A key Senate panel on Thursday approved President Donald Trump’s nominee for the U.S. Agency for Global Media, the federal agency that oversees Voice of America and other international broadcasting entities.
On a 12-10 party-line vote, the Republican controlled Senate Foreign Relations Committee cleared the nomination to move to a full vote on the Senate floor.
Conservative documentary filmmaker Michael Pack’s nomination has been under consideration for nearly two years, held up in part because of concerns from Democrats over alleged financial self-dealing in his businesses.
Last week, the committee’s vote again was delayed after the Washington, D.C. attorney general’s office opened an investigation into whether Pack unlawfully used funds from his nonprofit, Public Media Lab, to benefit himself. The White House subsequently complained about the delay and said Trump stood behind Pack.
During Thursday’s meeting, multiple Democratic senators were voted down in their attempts to delay the vote again until Pack could address concerns regarding his finances or until the DC attorney general’s office completes its investigation.
“Michael Pack broke his commitment to me and refused to engage in good faith on serious issues,” ranking Democratic member Senator Bob Menendez said, adding that the Republican-led committee had failed to deal with the nomination in a bipartisan manner.
“You failed to even respond to the concerns of the entire Democratic membership of the committee,” Menendez said of Chairman Jim Risch.
Risch said the committee was prepared to stand down on the nomination “if the United States attorney general department, Department of Justice asks to stand down; [we] will do so. That has not happened here.”
VOA has reached out to Chairman Risch’s spokesperson for further comment.
Conflict of interest?
Menendez detailed committee Democrats’ concerns, alleging that Pack had “misrepresented the relationship between his nonprofit organization and his for-profit company to the IRS.
Pack’s film company, Manifold Productions, Inc., received millions in grants from his non-profit, Menendez said. Yet he repeatedly told the IRS that there was no relationship between the two when in fact he ran both of them. Menendez said that Pack has yet to correct misinformation provided to the IRS and to the committee regarding the status of his tax returns.
Menendez said Pack had not provided the committee with requested documents detailing the relationship between his nonprofit and his business, claiming sensitive business information.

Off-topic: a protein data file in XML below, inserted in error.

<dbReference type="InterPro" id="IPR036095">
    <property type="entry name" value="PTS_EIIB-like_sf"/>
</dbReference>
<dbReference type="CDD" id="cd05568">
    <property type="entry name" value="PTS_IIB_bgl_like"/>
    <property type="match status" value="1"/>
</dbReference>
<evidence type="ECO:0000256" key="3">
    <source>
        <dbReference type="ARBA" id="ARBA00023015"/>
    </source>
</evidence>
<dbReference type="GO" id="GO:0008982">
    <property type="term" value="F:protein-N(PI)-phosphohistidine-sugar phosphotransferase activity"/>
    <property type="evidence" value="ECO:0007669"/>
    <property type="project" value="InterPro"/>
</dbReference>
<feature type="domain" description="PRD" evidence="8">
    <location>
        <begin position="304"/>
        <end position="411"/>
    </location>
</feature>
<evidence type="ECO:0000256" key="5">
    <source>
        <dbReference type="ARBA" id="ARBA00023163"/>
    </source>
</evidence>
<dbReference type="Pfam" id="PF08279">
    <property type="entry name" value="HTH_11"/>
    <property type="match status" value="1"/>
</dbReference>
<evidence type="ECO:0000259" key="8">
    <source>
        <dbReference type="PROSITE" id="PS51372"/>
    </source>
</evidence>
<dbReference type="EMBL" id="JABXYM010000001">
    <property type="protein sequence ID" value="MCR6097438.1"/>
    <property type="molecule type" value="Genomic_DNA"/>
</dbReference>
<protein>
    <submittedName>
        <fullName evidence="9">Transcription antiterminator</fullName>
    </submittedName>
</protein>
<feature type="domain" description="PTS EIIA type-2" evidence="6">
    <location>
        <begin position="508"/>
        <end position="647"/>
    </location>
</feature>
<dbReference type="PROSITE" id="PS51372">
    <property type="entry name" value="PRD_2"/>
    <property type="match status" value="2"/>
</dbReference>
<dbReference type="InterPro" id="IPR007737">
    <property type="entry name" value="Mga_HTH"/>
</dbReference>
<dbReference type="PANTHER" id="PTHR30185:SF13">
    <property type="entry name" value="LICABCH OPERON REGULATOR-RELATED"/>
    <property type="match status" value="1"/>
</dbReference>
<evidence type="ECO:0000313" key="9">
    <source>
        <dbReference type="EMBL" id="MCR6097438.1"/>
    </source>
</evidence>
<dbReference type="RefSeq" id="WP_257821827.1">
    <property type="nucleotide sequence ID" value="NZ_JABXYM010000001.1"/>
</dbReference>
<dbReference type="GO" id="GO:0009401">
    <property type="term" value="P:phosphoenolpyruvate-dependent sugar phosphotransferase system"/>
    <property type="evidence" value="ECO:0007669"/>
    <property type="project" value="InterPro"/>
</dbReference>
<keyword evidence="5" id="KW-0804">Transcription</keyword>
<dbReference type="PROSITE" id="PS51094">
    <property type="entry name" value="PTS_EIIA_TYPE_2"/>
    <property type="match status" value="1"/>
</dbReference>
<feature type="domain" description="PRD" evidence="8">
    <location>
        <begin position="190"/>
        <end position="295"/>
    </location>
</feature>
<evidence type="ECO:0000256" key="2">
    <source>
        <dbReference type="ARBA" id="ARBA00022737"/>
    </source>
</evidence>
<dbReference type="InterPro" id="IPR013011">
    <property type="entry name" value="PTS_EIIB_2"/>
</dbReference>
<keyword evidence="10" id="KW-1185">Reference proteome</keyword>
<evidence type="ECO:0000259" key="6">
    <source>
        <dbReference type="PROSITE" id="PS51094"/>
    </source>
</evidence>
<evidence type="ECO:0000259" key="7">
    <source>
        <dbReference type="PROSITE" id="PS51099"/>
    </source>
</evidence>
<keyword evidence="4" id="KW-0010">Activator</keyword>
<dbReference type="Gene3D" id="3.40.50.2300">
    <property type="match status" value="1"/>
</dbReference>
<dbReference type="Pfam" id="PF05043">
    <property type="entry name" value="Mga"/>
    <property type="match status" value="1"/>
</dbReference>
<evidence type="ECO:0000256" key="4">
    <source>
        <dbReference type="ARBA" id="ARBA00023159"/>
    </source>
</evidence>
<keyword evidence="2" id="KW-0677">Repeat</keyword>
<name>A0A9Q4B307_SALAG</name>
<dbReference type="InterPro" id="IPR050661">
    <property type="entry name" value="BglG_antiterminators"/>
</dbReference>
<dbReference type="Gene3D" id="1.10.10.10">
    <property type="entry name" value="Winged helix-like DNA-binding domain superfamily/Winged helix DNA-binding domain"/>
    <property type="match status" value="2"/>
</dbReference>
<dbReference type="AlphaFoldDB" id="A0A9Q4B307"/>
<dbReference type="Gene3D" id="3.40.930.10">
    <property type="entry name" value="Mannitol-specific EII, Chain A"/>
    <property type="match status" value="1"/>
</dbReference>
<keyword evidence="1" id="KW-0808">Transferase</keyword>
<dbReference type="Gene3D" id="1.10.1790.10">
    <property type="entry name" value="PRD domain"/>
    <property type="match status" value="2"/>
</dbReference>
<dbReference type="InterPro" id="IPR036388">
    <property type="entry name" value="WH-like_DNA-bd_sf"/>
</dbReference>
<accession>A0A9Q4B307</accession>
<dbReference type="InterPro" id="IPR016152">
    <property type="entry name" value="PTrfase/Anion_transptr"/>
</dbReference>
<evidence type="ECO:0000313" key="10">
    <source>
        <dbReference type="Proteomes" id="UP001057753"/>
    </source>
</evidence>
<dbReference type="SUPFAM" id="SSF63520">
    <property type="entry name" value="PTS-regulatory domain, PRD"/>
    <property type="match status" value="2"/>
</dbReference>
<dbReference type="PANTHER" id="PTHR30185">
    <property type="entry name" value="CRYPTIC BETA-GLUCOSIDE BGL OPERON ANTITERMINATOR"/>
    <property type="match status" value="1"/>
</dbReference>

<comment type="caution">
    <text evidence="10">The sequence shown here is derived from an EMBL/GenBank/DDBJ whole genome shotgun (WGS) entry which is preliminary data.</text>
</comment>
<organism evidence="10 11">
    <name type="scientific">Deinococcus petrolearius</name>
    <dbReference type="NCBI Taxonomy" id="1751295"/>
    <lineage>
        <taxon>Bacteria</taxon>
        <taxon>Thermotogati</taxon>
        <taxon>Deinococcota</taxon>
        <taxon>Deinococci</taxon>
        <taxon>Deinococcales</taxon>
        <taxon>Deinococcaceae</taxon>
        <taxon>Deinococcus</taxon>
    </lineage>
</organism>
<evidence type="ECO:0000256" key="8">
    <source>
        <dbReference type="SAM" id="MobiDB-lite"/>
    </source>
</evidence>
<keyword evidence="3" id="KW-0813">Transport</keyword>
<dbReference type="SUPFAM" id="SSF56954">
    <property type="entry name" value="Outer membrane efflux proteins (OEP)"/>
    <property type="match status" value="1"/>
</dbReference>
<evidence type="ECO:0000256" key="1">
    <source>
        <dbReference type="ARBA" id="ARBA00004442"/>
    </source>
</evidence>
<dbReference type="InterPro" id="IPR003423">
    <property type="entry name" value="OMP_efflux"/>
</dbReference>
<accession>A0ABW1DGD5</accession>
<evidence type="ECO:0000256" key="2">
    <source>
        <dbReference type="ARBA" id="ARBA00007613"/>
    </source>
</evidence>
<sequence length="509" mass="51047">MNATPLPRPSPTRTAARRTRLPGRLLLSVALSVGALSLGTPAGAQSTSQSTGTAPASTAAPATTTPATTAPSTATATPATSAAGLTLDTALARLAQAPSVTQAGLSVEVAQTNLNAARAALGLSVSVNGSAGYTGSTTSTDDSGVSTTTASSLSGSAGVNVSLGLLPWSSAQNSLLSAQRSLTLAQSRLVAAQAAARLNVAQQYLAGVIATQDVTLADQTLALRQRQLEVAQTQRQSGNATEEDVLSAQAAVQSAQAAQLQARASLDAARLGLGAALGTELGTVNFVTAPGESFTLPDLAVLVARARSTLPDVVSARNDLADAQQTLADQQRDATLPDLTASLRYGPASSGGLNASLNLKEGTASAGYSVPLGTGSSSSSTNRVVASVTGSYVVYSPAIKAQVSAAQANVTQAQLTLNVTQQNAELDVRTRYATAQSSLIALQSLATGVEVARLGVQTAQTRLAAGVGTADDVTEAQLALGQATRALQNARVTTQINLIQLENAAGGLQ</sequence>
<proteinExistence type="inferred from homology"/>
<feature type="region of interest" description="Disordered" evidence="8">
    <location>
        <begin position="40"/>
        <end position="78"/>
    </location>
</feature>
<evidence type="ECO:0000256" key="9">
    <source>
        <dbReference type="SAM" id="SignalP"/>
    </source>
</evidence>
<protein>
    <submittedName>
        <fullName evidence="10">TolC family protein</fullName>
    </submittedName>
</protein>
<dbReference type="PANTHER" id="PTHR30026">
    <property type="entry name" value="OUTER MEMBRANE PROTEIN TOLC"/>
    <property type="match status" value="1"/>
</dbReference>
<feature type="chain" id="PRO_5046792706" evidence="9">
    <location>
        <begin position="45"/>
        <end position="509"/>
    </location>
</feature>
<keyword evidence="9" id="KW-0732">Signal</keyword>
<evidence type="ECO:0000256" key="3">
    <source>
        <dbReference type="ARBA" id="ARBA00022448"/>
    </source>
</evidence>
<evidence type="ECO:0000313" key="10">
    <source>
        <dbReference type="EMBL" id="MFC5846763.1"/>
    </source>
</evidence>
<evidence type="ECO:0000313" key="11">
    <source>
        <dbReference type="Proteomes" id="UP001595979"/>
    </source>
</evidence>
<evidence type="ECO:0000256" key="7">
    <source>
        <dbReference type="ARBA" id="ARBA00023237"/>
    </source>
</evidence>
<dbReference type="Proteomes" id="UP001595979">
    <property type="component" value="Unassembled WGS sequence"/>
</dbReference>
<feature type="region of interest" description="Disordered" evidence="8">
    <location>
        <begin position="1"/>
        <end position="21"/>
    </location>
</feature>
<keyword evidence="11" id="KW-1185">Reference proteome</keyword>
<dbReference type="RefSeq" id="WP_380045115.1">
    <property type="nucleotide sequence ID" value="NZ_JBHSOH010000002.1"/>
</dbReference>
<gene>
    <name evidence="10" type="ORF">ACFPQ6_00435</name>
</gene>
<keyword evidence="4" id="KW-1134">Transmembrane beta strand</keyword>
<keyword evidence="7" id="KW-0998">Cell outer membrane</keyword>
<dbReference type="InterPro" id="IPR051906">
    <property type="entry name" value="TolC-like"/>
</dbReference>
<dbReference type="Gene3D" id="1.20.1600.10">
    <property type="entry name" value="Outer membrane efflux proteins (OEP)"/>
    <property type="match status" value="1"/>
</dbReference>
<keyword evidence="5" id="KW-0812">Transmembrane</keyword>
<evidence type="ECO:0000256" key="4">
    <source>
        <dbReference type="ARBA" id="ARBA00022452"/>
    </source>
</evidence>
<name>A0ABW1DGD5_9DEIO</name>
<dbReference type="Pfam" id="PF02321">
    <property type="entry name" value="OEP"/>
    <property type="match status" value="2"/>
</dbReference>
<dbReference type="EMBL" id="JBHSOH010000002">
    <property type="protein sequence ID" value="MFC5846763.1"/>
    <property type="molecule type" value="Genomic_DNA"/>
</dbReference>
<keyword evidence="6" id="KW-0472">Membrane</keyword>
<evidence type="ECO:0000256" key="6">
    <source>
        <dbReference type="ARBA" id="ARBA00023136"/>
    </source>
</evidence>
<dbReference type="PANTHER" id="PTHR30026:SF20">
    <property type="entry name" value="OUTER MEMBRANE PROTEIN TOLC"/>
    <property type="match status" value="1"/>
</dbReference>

“Business interests are so sensitive that the United States senators cleared to review the most sensitive classified information cannot see them,” Menendez said.
VOA has reached out to Pack’s spokesperson for comment.
White House slams Democrats, VOA
Menendez released video Thursday evening of the committee meeting that had been limited to an audio feed only. In a statement, Menendez said that “Earlier in the week, the entire Democratic bench of the Senate Foreign Relations Committee sent a letter to Chairman Risch requesting he reverse his dangerous decision to prevent members of the press and the American public from watching the proceedings. Their multiple requests went ignored.”
Risch said the decision was because of the logistics of holding the meeting under coronavirus social distancing measures and that the room chosen for the meeting could only accommodate an audio feed.
President Trump nominated Pack to lead the USAGM almost two years ago and has expressed frustration about the wait, saying it is due to Democratic obstruction. The president previously threatened to adjourn Congress to push the nomination through.
The White House accused Democrats of stalling the nomination last week following reports of the Washington, DC attorney general investigation, writing, “The President stands behind Michael Pack and is disappointed, but not surprised, that Do-Nothing-Democrats have once again decided to throw political mud on a public servant’s clean record.”
In recent weeks, Trump has criticized VOA for its news coverage of China during the coronavirus crisis. When asked about the Pack nomination last week, Trump said, “Voice of America is run in a terrible manner. They’re not the Voice of America. They’re the opposite of the Voice of America.”
VOA Director Amanda Bennett defended the U.S.-funded news agency’s mission and reporting in a statement last Friday.
“We export the First Amendment to people around the world who have no other access to factual, truthful, believable information,” she said.
“That’s why more than 80% of our 280 million audience in 47 languages in more than 60 countries say they find our work credible,” she added.
The USAGM oversees five U.S. civilian broadcast networks, which include VOA, Radio Free Europe/Radio Liberty (RFE/RL), the Office of Cuba Broadcasting (OCB), Radio Free Asia (RFA), and the Arabic-language stations Alhurra Television and Radio Sawa of the Middle East Broadcasting Networks (MBN).
In his confirmation hearing last September, Pack addressed concerns he would attempt to impose a political bias on USAGM agencies, including VOA, which is mandated by U.S. law to be objective and balanced in its reporting.
"The whole agency rests on the belief the reporters are independent, that no political influence is telling them how to report the news and what to say. Without that trust, I think, the agency is completely undermined," Pack told the committee.